23 February 2016

Over the past couple of months, Italian Prime Minister Matteo Renzi appears to have embraced a far more assertive attitude in his EU policy. His new line can be summarised as follows: Italy has shown it can change, Europe needs to change too.

With this in mind, the Italian government yesterday published a new ‘position paper’ outlining a number of proposals for the future of Eurozone and EU integration – many of which already featured in the Italian contribution to the so-called ‘Five Presidents’ Report’ published last year (see our analysis here).

What’s in the Italian wish-list?

Unsurprisingly, large part of the document is about the euro area. And it is easy to spot at least one or two hints at Germany, such as:

Fiscal space should be fully used to support growth.


More symmetry is needed in macroeconomic adjustment. Very large current account surpluses have a negative impact on the overall functioning of the Eurozone just as current account deficits.

The Italian government insists on the need to complete the banking union with a joint deposit guarantee scheme. It also reiterates its proposal for a common unemployment benefit scheme and a joint fund to face ‘asymmetric shocks’ in the labour market – that is, to help Eurozone countries experiencing cyclical increases in unemployment.

Looking at the longer term, the Italian proposals include:

  • Turning the Eurozone’s bail-out fund (ESM) into a European Monetary Fund;
  • Eurozone-only institutions;
  • A Eurozone budget;
  • A Eurozone finance minister.

Importantly from the UK’s perspective, the document calls for a “fully developed Capital Markets Union” and stresses the importance of deepening the single market with all 28 member states, noting that:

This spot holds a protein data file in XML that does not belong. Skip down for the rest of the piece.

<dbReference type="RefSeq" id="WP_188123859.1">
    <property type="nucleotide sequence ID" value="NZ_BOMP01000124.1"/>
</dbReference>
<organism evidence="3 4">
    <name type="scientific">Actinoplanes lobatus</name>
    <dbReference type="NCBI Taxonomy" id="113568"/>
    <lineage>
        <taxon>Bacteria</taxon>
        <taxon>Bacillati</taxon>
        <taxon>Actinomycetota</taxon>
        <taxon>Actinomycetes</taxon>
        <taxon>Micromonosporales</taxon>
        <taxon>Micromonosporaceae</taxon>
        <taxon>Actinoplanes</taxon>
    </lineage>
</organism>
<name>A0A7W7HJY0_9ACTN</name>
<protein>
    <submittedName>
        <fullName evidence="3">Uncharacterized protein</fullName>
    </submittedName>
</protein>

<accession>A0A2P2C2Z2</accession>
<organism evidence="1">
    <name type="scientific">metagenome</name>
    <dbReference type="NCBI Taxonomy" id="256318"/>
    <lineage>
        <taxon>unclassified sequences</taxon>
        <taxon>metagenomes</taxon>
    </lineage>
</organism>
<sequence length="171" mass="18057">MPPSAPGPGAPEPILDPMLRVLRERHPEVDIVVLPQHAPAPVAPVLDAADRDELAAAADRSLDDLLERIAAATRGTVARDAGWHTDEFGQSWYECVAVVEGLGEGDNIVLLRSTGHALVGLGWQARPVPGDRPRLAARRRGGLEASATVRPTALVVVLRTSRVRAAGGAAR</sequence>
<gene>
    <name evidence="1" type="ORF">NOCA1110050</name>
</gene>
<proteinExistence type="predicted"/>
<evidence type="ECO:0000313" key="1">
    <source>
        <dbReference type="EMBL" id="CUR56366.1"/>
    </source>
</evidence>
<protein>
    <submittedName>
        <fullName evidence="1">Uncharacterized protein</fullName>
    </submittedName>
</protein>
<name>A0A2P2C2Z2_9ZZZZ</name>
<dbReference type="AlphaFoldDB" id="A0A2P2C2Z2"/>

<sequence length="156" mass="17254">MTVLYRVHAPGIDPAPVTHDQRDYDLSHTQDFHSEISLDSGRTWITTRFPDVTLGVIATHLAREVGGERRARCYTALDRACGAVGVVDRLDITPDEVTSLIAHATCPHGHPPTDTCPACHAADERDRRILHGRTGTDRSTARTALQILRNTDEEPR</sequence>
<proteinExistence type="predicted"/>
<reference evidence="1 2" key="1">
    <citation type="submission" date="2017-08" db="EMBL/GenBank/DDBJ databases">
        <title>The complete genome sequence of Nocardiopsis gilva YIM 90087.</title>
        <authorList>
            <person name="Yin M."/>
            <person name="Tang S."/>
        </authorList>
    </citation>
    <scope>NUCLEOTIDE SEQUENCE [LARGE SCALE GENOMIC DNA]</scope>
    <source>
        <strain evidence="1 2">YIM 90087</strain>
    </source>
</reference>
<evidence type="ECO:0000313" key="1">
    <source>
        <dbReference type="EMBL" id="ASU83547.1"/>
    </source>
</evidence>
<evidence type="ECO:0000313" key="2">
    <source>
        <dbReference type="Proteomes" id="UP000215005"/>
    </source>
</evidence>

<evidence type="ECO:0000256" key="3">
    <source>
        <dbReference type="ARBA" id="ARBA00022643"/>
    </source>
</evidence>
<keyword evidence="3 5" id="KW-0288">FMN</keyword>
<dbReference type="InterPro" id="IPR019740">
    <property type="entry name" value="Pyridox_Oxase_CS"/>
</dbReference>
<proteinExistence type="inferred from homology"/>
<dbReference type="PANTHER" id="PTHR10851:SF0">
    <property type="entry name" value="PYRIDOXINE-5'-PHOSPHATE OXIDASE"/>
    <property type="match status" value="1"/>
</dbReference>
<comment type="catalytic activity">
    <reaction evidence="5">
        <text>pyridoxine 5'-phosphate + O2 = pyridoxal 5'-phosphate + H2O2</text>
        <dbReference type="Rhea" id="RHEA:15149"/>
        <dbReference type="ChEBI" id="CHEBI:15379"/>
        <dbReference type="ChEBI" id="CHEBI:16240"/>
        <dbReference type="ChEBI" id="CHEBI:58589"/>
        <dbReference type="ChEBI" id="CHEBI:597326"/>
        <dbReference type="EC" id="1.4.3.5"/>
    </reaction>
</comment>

Further integration in the Eurozone and further integration in the EU are, and should be seen, as mutually supporting and beneficial. Convergence within the euro area should not come at the expense of divergence with non-euro member states.

Growing demand for further EU reform

Generally speaking, this new document is in line with what Italy has been saying throughout the UK’s renegotiation: the time is ripe to open a broader discussion on the future of the Eurozone and of the EU at 28. Crucially, some of the proposals listed above would require changing the EU Treaties – something the Italian government seems prepared to do.

From the UK’s point of view, this goes to show the momentum for further EU reform is building up in other member states. Indeed, France and Germany are currently less keen to enter this kind of discussion – as both countries face elections next year. Incidentally, this certainly played a role in gradually narrowing the scope of the UK’s renegotiation to British exceptionalism. However, things will likely look pretty different once the French and German elections are out of the way – and the calls from Rome and elsewhere could fall on more receptive ears.